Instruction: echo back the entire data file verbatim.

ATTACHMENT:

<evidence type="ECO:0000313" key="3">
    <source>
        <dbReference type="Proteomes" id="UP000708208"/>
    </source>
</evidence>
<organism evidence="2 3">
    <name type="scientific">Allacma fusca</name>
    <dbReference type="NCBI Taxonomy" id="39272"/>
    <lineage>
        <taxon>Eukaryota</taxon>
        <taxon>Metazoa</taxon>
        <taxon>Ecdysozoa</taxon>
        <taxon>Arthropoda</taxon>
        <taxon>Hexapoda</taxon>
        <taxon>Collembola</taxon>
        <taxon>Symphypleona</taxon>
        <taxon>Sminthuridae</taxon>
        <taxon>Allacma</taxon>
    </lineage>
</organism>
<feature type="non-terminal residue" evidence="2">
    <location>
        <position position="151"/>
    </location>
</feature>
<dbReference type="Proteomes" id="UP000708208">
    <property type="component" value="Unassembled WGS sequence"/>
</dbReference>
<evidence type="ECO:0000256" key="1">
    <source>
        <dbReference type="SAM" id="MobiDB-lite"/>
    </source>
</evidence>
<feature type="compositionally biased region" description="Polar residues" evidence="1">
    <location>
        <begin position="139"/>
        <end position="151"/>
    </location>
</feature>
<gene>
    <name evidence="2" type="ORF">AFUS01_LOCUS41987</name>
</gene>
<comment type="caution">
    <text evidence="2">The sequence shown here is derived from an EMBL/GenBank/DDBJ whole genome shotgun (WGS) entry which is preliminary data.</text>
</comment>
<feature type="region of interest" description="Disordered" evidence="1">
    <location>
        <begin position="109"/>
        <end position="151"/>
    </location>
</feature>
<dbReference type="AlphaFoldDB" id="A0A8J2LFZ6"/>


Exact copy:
<evidence type="ECO:0000313" key="3">
    <source>
        <dbReference type="Proteomes" id="UP000708208"/>
    </source>
</evidence>
<organism evidence="2 3">
    <name type="scientific">Allacma fusca</name>
    <dbReference type="NCBI Taxonomy" id="39272"/>
    <lineage>
        <taxon>Eukaryota</taxon>
        <taxon>Metazoa</taxon>
        <taxon>Ecdysozoa</taxon>
        <taxon>Arthropoda</taxon>
        <taxon>Hexapoda</taxon>
        <taxon>Collembola</taxon>
        <taxon>Symphypleona</taxon>
        <taxon>Sminthuridae</taxon>
        <taxon>Allacma</taxon>
    </lineage>
</organism>
<feature type="non-terminal residue" evidence="2">
    <location>
        <position position="151"/>
    </location>
</feature>
<dbReference type="Proteomes" id="UP000708208">
    <property type="component" value="Unassembled WGS sequence"/>
</dbReference>
<evidence type="ECO:0000256" key="1">
    <source>
        <dbReference type="SAM" id="MobiDB-lite"/>
    </source>
</evidence>
<feature type="compositionally biased region" description="Polar residues" evidence="1">
    <location>
        <begin position="139"/>
        <end position="151"/>
    </location>
</feature>
<gene>
    <name evidence="2" type="ORF">AFUS01_LOCUS41987</name>
</gene>
<comment type="caution">
    <text evidence="2">The sequence shown here is derived from an EMBL/GenBank/DDBJ whole genome shotgun (WGS) entry which is preliminary data.</text>
</comment>
<feature type="region of interest" description="Disordered" evidence="1">
    <location>
        <begin position="109"/>
        <end position="151"/>
    </location>
</feature>
<dbReference type="AlphaFoldDB" id="A0A8J2LFZ6"/>